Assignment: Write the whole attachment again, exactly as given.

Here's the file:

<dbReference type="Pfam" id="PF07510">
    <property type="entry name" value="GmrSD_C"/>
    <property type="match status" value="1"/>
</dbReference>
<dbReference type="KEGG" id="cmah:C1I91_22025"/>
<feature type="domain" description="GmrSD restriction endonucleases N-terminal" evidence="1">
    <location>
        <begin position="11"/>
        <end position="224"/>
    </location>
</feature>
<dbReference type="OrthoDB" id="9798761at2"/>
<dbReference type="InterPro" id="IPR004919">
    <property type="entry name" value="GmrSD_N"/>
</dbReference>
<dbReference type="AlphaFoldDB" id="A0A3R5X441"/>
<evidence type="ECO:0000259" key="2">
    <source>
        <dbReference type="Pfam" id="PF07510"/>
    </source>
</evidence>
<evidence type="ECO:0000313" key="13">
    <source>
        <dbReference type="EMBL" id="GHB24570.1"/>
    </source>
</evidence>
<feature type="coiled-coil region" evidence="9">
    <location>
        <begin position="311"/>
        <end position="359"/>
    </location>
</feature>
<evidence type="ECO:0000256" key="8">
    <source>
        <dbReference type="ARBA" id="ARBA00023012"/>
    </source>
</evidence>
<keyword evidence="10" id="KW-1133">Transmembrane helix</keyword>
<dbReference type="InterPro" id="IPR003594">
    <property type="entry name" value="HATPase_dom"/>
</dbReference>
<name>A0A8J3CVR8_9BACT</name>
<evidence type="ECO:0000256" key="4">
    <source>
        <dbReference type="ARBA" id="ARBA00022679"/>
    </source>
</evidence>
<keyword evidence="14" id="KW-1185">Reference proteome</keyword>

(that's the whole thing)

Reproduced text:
<dbReference type="Pfam" id="PF07510">
    <property type="entry name" value="GmrSD_C"/>
    <property type="match status" value="1"/>
</dbReference>
<dbReference type="KEGG" id="cmah:C1I91_22025"/>
<feature type="domain" description="GmrSD restriction endonucleases N-terminal" evidence="1">
    <location>
        <begin position="11"/>
        <end position="224"/>
    </location>
</feature>
<dbReference type="OrthoDB" id="9798761at2"/>
<dbReference type="InterPro" id="IPR004919">
    <property type="entry name" value="GmrSD_N"/>
</dbReference>
<dbReference type="AlphaFoldDB" id="A0A3R5X441"/>
<evidence type="ECO:0000259" key="2">
    <source>
        <dbReference type="Pfam" id="PF07510"/>
    </source>
</evidence>
<evidence type="ECO:0000313" key="13">
    <source>
        <dbReference type="EMBL" id="GHB24570.1"/>
    </source>
</evidence>
<feature type="coiled-coil region" evidence="9">
    <location>
        <begin position="311"/>
        <end position="359"/>
    </location>
</feature>
<evidence type="ECO:0000256" key="8">
    <source>
        <dbReference type="ARBA" id="ARBA00023012"/>
    </source>
</evidence>
<keyword evidence="10" id="KW-1133">Transmembrane helix</keyword>
<dbReference type="InterPro" id="IPR003594">
    <property type="entry name" value="HATPase_dom"/>
</dbReference>
<name>A0A8J3CVR8_9BACT</name>
<evidence type="ECO:0000256" key="4">
    <source>
        <dbReference type="ARBA" id="ARBA00022679"/>
    </source>
</evidence>
<keyword evidence="14" id="KW-1185">Reference proteome</keyword>